Gist of the first: Some carbon produced by mankind's existence "seeps into soil, vegetation and the oceans, where it can't affect climate so immediately." However, wildfires and droughts prevent some of this carbon uptake, resulting in great confusion:
"A quarter of all the CO2 that is emitted is going somewhere, and we don't know where," said David Crisp at NASA's Jet Propulsion Laboratory, where he is senior scientist for the $270 million Orbiting Carbon Observatory, set for launch next December. "That raises a lot of red flags."
Because of the problem of 'missing' CO2, scientists have been scrutinizing our entire continent to find out just where all the carbon is going, using an online system called, not surprisingly, CarbonTracker. Not only do we now have that huge system to deal with, we have an even more time-consuming (energy-consuming? Hypocrite!) system [emphasis added]:
NASA and the Japanese Space Agency expect to launch satellites next year to track global CO2 concentrations almost half a million times a day, in a more precise diagnosis of this planetary carbon catch-and-release system.
Lastly, all the wildfires are evidently starting a cycle of more CO2-less herbage-less CO2 trapped... But read on--the letters show a somewhat altered perspective. Emphasis mine.
Says geologist M. A. Kaufman in Spokane Valley, Wash.:
If one wants to join the crowd promoting carbon dioxide-caused global warming...delving into geological history doesn't promote the cause well. Historically, high CO2 levels have been a symptom of warming, not a cause.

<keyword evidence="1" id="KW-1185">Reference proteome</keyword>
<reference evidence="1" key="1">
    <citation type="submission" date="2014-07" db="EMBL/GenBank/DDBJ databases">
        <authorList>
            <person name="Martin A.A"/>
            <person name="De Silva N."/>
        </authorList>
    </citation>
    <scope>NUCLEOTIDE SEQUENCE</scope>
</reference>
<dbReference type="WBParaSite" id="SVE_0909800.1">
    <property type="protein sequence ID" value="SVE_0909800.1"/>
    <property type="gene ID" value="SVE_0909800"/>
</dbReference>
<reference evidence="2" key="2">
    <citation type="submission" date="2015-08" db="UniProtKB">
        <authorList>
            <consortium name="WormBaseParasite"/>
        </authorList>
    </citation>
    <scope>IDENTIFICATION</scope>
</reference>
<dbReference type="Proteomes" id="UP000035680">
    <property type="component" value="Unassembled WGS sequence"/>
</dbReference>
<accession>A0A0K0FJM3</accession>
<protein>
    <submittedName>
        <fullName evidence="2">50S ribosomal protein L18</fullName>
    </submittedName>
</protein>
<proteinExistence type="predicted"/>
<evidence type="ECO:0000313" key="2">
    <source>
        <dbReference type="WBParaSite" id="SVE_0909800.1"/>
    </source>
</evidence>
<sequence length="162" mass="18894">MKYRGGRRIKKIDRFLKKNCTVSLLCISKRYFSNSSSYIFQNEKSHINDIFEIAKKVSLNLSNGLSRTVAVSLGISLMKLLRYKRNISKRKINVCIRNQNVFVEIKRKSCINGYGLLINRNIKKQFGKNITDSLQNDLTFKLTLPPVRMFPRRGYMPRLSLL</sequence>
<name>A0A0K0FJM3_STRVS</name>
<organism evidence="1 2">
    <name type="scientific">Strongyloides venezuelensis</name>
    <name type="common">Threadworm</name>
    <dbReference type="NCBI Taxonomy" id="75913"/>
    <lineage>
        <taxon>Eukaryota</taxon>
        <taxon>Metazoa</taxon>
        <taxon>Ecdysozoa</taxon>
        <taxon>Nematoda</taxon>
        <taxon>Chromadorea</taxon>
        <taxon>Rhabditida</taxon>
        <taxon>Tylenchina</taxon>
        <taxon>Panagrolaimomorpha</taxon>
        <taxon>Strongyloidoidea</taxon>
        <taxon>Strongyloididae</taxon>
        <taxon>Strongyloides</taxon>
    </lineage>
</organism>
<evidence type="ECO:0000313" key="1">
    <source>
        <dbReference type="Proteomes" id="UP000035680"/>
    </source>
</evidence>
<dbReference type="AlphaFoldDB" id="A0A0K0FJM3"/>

There have been periods when atmospheric CO2 levels were up to 16 times what they are now, periods characterized not by warming but by glaciation.
Yes, you might have to go back 650,000 years to match our current atmospheric CO2 level, but you only have to go back to the Medieval Warming period that occurred from the 10th into the 14th century to find an intense global-warming episode. This was immediately followed by drastic cooling of the Little Ice Age.
Neither of these events was caused by variations in CO2 levels, but were most likely the result of variations in solar irradiance caused by changes in the sun's magnetic field.
Richard M. of Oakland, CA, hearkens back to when Time foretold global cooling (*gasp*)...
We should fear cooling, not warming. A warmer earth would be good for humans today, as it was 1,000 years ago. However, even more we should fear the unscientific hysteria that attributes all change to humans. Yes, we are putting a lot of CO2 into the atmosphere, but no, this has nothing to do with the modest warming we are currently experiencing. The Little Ice Age has come to an end all of its own accord, and humans should be glad.I won't add any more.